Located at the foot of Elephant Hill, the Black Dragon pool is a short walk north of the Old Town of Lijiang, and serves as the town’s landmark. Built back in 1737 during the Qing Dynasty, the pond was rebuilt a few times over the years. Within the park’s landscapes, you can find a variety of temples, gardens, and the beautiful Jade Dragon Snow Mountain, reflected in the pond’s waters.
The 40,000 square meter pool provides a haven for nature and wildlife. Specifically, you can find spectacular ancient trees, including a plum, cypress and camellia tree. Planted over 1,200 years ago during the Tang Dynasty, the plum tree’s branches are spread out in all directions while its roots twist and crisscross. Next, during the Song Dynasty, the cypress tree was planted. This tree’s trunk is so big it takes four to five men to circle it… with their arms stretched out! The baby of the three is the camellia tree, planted during the Ming Dynasty.
Every name has a story behind it, and China’s Black Dragon Pool is no different. Legend has it that a long time ago were ten evil dragons who caused much destruction and did great harm to people. One day, Lü Dongbin, one the Eight Immortals of Chinese legends, restrained nine of the dragons and jailed them in a tower. Only the youngest black dragon was left. Ever since, the young dragon was to protect and benefit the people as the price of its freedom. To this day, it is believed that the black dragon lives in the Black Dragon Pool.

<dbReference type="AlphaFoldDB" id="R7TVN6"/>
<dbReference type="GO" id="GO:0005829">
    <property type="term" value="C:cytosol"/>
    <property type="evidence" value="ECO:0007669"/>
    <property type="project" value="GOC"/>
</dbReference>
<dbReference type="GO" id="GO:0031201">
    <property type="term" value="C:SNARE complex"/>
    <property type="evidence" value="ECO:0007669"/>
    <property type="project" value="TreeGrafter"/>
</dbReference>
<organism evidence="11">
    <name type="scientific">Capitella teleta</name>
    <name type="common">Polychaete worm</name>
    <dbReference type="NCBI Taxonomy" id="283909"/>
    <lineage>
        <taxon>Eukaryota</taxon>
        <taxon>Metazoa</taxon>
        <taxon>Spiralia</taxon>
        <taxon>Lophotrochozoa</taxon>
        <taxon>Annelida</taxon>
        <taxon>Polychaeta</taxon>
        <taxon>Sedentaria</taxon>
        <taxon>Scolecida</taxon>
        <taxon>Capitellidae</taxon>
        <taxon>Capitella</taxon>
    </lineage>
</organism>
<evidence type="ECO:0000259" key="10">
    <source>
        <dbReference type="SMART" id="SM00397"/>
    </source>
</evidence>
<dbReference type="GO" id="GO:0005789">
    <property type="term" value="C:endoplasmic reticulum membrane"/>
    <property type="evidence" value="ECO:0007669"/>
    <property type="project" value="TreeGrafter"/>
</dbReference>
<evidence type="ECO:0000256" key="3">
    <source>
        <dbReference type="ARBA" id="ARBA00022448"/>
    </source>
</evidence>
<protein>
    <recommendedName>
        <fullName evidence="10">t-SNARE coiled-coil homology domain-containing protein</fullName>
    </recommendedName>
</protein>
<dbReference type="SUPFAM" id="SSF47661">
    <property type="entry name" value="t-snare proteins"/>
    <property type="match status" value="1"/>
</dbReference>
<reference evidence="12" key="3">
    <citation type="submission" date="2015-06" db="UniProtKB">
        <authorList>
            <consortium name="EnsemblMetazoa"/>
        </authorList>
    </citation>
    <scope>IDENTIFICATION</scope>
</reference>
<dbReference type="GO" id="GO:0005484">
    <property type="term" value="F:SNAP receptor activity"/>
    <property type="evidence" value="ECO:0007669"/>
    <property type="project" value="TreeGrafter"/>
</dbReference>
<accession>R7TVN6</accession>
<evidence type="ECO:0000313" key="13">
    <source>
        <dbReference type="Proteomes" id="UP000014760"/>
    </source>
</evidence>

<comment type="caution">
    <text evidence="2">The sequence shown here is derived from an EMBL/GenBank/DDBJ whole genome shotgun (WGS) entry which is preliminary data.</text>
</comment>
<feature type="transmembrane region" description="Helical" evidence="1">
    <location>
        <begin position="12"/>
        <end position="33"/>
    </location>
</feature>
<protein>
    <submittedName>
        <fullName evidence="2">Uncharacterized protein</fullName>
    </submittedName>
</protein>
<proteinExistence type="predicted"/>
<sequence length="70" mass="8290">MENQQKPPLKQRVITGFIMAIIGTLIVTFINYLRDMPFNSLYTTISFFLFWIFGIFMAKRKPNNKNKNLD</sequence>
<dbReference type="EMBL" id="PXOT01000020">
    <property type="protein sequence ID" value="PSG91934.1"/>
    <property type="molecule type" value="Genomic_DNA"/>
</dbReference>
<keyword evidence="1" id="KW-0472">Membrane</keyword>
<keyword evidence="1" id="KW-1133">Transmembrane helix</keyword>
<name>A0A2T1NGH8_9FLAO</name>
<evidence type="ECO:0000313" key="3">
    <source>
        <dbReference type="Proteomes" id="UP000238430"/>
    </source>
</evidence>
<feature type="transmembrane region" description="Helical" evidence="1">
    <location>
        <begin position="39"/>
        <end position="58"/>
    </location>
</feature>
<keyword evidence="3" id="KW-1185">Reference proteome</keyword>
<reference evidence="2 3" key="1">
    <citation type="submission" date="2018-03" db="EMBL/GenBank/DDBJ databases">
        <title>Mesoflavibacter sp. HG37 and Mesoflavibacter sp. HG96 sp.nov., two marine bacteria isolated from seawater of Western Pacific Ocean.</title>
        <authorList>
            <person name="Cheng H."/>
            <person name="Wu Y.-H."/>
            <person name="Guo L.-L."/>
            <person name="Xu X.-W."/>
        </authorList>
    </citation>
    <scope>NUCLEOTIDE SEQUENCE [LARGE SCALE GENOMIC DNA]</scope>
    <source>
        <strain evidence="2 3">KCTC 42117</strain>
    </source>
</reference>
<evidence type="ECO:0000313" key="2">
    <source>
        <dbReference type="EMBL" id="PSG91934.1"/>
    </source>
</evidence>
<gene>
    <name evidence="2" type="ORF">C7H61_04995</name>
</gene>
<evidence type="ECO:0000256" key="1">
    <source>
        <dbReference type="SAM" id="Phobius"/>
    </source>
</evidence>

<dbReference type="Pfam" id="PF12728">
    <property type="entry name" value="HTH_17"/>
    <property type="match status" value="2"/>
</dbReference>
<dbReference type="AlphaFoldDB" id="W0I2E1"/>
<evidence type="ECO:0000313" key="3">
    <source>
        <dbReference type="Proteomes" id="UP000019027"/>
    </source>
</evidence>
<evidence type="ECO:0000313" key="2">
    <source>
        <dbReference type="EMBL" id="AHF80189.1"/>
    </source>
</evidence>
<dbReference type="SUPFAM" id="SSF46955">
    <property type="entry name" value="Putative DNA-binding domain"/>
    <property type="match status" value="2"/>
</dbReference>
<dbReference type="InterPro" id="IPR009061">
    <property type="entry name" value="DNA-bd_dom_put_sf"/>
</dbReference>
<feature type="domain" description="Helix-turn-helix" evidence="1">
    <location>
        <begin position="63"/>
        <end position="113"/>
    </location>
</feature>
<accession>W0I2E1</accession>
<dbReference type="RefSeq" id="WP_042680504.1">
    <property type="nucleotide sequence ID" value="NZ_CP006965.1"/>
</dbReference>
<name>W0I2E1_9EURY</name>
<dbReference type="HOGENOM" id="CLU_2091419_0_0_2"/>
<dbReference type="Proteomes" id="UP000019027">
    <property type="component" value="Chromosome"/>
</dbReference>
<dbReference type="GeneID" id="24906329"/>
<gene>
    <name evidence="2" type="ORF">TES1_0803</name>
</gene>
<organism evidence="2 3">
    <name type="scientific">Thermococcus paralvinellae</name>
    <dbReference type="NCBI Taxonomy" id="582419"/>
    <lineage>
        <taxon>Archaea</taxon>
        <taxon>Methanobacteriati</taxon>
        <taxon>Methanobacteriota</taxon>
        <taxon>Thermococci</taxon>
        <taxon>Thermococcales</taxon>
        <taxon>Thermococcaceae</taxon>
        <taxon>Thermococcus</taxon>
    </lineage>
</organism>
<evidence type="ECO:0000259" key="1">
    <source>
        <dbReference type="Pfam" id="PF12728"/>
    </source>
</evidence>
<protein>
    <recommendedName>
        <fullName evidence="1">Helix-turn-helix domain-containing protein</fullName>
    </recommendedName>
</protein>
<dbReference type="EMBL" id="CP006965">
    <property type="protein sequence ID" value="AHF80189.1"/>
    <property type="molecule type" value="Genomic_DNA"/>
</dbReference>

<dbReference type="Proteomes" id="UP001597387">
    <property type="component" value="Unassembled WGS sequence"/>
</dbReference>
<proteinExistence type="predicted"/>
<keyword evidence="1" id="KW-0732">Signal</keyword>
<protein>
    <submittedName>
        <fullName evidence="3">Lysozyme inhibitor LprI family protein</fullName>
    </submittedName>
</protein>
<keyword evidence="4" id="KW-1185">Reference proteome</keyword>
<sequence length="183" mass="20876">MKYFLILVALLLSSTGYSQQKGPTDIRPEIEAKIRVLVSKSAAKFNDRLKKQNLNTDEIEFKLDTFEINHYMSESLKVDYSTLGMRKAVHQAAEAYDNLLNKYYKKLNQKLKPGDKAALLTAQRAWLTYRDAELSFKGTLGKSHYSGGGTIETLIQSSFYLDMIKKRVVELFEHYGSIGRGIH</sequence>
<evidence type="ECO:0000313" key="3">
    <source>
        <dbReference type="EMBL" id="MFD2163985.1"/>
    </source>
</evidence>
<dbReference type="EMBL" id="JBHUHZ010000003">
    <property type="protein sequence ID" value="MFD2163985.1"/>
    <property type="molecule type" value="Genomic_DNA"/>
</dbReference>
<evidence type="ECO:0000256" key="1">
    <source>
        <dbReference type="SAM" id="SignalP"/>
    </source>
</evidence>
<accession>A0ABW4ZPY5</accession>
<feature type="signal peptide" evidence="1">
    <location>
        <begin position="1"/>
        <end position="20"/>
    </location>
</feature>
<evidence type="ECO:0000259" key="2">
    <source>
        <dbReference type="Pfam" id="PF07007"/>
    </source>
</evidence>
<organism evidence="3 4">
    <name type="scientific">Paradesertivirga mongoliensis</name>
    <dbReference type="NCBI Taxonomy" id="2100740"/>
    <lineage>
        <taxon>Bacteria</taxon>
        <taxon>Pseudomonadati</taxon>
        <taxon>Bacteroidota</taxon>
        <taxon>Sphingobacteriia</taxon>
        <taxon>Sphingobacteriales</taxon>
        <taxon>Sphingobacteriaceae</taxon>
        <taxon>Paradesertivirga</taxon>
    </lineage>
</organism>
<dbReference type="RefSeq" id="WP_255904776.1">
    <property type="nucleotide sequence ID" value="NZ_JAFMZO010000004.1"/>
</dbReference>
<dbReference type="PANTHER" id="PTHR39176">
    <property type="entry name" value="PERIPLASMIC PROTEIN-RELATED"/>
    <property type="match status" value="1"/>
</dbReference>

The pool is divided into two parts by a bridge, and although the water is connected, the two sides maintain different colours and the fish on either side never swim to the opposite part of the pool (where the supposed black dragon lives). Moreover, for hundreds of years, this wondrous pool has not once dried up, even in drought years.
If your skepticism meter has turned red by now, let us take you on our upcoming Inner China tour in 2018, where you can discover the Black Dragon Pool for yourself. Click here to learn more and request a detailed itinerary for this tour, or call 1-800-387-1483 or email us with any questions you may have.